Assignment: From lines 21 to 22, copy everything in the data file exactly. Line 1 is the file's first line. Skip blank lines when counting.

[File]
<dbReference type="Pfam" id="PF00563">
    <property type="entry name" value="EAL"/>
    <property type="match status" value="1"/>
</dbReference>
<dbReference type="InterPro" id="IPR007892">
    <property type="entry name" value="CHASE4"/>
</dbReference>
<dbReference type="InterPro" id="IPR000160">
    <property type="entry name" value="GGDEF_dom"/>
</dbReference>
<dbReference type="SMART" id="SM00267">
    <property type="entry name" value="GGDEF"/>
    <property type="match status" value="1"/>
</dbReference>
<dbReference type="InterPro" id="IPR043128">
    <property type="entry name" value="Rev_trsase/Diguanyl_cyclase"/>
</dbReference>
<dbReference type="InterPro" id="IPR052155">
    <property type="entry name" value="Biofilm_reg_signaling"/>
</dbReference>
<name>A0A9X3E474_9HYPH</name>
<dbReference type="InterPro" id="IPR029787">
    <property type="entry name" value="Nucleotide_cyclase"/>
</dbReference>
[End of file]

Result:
<name>A0A9X3E474_9HYPH</name>
<dbReference type="InterPro" id="IPR029787">